Dear Mother Directional,
When there’s nowhere left to fall, then I suppose there’s no more reasons to be afraid of falling. Anywhere you go, there’s no more need to worry about what comes next. What’s going to happen? What should I do?
When there’s no more room between us and the truth, then there’s no more space for excuses. There’s no more time for the internal lies or the casual denial that we shrug off and dismiss.
There’s nowhere left to turn and no place left to hide. This is it – and here we are in the wake of our aftermath and, finally, rather than saving face or trying to save our own ass, we find ourselves with no more excuses. (At last)
There are some things that follow us throughout our lives. Some of these are good – like the smell of honeysuckle bushes in springtime and how this reminds me of good times as a child – or the sound of the ice-cream truck as it came down the street.
I can remember hearing the jingle. I can remember the candies that turned our tongues into different colors. I remember the ice pops and the snow cones and the bubble gum and the summer months which were perfect for kids to play and explore.
There are smells that exist, which can automatically bring us back to a moment in time, which is an otherwise minute of encapsulated memory. Preserved and protected. There are songs and sounds – like the sound of cicadas as they chatter in the trees which reminds me of a hot day, quiet as could be yet there was a peacefulness that was unencumbered by sentiments or the confusions of emotion or loneliness. There are songs which can take us back or reflect or allow us to feel.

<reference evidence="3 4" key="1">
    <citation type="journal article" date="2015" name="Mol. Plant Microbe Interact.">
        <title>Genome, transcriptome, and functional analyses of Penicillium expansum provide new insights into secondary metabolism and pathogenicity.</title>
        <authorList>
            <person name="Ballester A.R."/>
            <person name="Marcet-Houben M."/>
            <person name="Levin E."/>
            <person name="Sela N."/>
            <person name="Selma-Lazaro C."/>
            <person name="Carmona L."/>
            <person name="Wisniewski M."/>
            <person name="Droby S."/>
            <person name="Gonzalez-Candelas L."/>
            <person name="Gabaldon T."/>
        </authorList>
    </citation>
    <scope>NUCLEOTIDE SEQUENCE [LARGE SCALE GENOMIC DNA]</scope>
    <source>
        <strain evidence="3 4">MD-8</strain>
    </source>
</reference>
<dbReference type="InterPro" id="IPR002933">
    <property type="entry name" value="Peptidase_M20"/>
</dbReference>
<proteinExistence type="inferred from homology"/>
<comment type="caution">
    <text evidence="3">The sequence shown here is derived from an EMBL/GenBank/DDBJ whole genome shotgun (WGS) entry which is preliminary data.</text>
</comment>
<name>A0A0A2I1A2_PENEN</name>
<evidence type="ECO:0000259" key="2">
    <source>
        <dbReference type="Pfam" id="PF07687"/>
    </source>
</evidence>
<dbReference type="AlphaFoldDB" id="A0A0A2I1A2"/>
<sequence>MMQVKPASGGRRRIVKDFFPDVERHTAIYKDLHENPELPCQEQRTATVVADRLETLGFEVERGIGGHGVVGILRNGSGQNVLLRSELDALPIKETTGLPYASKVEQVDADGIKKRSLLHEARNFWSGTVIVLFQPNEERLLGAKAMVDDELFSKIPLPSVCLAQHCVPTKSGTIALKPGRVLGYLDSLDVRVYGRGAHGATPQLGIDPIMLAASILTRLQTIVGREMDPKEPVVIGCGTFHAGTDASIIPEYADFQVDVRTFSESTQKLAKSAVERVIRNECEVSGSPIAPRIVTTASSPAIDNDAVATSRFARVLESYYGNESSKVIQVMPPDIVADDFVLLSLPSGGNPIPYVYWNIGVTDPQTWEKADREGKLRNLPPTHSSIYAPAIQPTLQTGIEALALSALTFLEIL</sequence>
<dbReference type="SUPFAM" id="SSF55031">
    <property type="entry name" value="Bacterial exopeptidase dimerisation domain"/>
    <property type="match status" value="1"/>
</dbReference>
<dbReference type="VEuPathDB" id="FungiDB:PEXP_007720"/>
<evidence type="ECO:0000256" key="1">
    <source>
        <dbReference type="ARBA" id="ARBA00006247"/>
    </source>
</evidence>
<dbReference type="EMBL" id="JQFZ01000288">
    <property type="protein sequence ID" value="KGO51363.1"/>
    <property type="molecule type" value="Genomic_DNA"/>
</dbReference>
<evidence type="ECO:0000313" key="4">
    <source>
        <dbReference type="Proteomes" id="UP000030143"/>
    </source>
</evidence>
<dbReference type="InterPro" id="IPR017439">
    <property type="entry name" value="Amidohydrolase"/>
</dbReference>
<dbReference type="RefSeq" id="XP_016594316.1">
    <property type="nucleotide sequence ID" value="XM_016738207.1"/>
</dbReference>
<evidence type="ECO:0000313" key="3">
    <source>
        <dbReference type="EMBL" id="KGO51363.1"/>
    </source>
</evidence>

There are little signs which are cosmic to me, entrenched in my heart; moreover, these are the tiny droplets of hope which I have seen since my oldest memories from my youngest years. This was before the infractions and before the arguments and the allegations.
I can remember the very first time I drank a glass of iced tea. Mind you, this was no ordinary iced tea. This was made by you, at home, and sure – maybe the ingredients came from a can – but the taste from that first glass was unmatchable by anyplace else – even up until this date, I have not tasted anything like it.
There are memories I have of the nighttime during the colorful showers of a firework display. The time was perfect and the town was somewhat innocent. There was nothing pressing at the moment and the only priority was to look up at the sparkles and the showering rockets, like, “ah,” what amazing colors.
There are times which came before. By this I mean before, before. I mean there were times when life had a different pace and took on a different shape.
There were times before status. There were times before the worries and before the damages. There were times before the fights and the scars and the arguments which cut deep. There was a time when life was crisp and yet to be folded or crumpled.
There were times before age, when youth took place, when it was safe to step outside and not worry – to go out or sit on a lawn chair and to laugh or to look up and see the sky. Or better yet, to look up at the white trails in the sky that were left behind by jet planes – and wonder, “where would I go, if I could?”
There was a time before the intensity switched. There was a time before the emotions took on weight. There was a time before; and before this, there was a time of innocence and there was a perfect time of ignorance because we didn’t know yet. We didn’t know any better. It was okay to believe or have faith.
I have sat here in this hospital and spent time in the psychiatric wing, which they call Edenbrook, and I have heard stories and met with people who had terrible things happen to them. I know there is more than one side to their story. Then again, there always is. Including mine.
I suppose the people I’ve met here are people who have a “before” as well. There was a time before this, when our motivations were different. The angst and the resentments had yet to hatch. There was a time before the awareness of guilt or shame. There was a time before the world turned into a different place. This was before our moments of realization or feelings of foolishness.